area, and there’s never a trip that way when we don’t spend time together.
But in the 1990’s, when the All Star Game was fun and fresh for me, we’d ALWAYS plan to stay together and hang out during the three-day Midsummer Classic. We also did spring training together, mainly because we were both poor and needed to share hotel expenses.
But much like most of my friends in life — if there’s no baseball, there’s no friendship, and ultimately, no fun.
But it was the All Star Games where our friendship blossomed, even though we’d drive to the park together and go in two completely different directions for 12 hours.
At the end of the day, he would show me all of the candid pics he snapped of me that I had no idea he took — shots of me standing around the dugout with guys like Greg Maddux, Roger Clemens, Barry Bonds and Cal Ripken.
In Arlington in 1995, while having a long conversation with Johnny Oates, who was the new manager of the Texas Rangers, George W. Bush walked in to say hello to his then-employee. I spent 15 minutes talking baseball with Johnny Oates and future President of the United States.
In Philadelphia in 1996, I was in the AL dugout when Cal Ripken received an accidental broken nose from White Sox closer Roberto Hernandez during the team picture. I also was the first person to interview Mark McGwire from the dugout after he won the Home Run Derby.
In Cleveland in 1997, I took all of my pals to the game and spent time on the field telling jokes with Drew Carey and got to meet and talk baseball with Joe Walsh, guitarist from The Eagles, one of my favorite bands, and John Ritter, whose Jack Tripper character in Three’s Company became a fixture in my house as a kid.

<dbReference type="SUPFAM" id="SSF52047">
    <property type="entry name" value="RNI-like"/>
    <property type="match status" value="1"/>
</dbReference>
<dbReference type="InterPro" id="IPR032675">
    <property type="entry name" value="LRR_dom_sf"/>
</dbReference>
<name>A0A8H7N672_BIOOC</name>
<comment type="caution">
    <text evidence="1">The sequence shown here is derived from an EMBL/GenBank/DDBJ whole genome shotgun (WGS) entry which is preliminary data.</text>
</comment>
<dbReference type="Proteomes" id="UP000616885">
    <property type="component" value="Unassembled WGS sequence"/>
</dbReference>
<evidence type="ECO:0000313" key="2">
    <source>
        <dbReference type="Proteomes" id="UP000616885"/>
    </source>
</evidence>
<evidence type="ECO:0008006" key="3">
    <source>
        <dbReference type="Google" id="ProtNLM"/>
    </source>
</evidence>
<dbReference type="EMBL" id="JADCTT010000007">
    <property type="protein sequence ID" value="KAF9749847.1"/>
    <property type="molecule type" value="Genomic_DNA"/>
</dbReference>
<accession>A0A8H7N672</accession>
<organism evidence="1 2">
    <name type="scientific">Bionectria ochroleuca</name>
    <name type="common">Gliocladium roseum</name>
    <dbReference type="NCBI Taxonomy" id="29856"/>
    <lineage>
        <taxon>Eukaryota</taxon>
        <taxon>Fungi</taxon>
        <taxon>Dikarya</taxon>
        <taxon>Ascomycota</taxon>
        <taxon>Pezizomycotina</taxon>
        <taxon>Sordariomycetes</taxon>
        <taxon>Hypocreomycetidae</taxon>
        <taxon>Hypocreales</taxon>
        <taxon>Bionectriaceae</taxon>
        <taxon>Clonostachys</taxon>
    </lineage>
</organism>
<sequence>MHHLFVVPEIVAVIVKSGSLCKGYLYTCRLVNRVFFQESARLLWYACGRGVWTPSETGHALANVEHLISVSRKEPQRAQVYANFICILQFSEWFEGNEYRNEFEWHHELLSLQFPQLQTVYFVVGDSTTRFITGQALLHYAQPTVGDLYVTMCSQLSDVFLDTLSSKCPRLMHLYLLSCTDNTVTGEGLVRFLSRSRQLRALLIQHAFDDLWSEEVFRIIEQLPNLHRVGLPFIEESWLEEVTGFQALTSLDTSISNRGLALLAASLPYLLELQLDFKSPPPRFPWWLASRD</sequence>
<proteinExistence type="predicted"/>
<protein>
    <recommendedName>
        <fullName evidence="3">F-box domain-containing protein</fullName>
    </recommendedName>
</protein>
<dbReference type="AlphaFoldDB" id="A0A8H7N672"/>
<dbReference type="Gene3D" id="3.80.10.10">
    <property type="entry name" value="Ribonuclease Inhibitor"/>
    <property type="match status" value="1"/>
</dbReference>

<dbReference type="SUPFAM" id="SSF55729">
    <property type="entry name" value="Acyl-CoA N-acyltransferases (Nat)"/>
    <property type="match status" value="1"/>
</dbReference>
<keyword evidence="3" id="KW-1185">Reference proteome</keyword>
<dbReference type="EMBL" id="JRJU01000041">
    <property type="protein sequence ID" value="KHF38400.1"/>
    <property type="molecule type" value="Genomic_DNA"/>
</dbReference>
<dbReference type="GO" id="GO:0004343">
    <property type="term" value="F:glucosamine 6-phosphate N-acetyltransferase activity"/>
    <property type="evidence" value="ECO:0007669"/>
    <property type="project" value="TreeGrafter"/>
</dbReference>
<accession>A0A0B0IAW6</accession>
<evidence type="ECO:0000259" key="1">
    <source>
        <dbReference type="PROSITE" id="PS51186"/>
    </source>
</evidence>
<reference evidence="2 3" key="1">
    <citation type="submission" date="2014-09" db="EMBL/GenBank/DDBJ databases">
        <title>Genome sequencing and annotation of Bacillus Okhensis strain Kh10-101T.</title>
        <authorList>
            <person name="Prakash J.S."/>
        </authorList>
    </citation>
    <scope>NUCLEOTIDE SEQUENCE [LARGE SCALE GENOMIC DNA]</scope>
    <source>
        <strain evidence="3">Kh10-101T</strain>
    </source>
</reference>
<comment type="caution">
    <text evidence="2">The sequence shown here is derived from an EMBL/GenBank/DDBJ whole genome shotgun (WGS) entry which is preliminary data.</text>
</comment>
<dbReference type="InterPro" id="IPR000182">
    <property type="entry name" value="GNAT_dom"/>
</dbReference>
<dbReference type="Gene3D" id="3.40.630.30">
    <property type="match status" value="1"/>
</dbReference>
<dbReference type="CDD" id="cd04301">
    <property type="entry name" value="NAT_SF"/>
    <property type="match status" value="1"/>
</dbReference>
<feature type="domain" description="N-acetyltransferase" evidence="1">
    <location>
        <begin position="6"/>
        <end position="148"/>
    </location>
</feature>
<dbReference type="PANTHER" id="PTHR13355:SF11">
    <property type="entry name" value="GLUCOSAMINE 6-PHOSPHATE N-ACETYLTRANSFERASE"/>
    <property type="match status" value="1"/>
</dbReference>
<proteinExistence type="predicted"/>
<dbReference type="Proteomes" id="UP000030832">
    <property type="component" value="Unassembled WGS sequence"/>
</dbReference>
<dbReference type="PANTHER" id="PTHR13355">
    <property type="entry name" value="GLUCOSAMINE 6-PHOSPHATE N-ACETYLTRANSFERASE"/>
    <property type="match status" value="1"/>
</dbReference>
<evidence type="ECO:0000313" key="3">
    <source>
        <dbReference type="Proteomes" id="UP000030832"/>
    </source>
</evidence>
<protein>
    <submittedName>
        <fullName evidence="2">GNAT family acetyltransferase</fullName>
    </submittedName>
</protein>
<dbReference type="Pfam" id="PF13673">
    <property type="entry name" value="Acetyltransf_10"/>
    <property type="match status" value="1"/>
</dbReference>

In Colorado in 1998, I took my best pal Tom Kapp to the game and we ate Rocky Mountain Oysters and watched Tim and Tug McGraw do a duet during the Commissioner’s Gala.
In 1999 — one of the years that I actually have a “baseball” memory — I got to rub up against my Pop’s hero, Ted Williams, and there wasn’t a dry eye in Fenway Park that night as No. 9 took the field. Pedro Martinez didn’t stink that night, either!
As a kid, all I ever dreamed of doing was going to ONE All Star Game. I’ve now been to 10 and I stopped going three years ago.
In 2001, I actually had the treat of doing an entire four-hour gameday broadcast with one of my original mentors, Ken Rosenthal, who was The Sporting News’ baseball insider at the time. We roamed from one side of the field to the other, interviewing everyone from Dusty Baker to Tony Gwynn.
The All Star Game was ALWAYS a fun event for a kid from Dundalk who had a dream, but the best part was figuring out which players would be cool and which ones would be jerks.
There were some guys with less-than-stellar reputations with the media who were extremely kind to me.
I remember having a nice 10-minute conversation with Ken Griffey, Jr. in 1993 here in Baltimore. I remember Gary Sheffield doing my show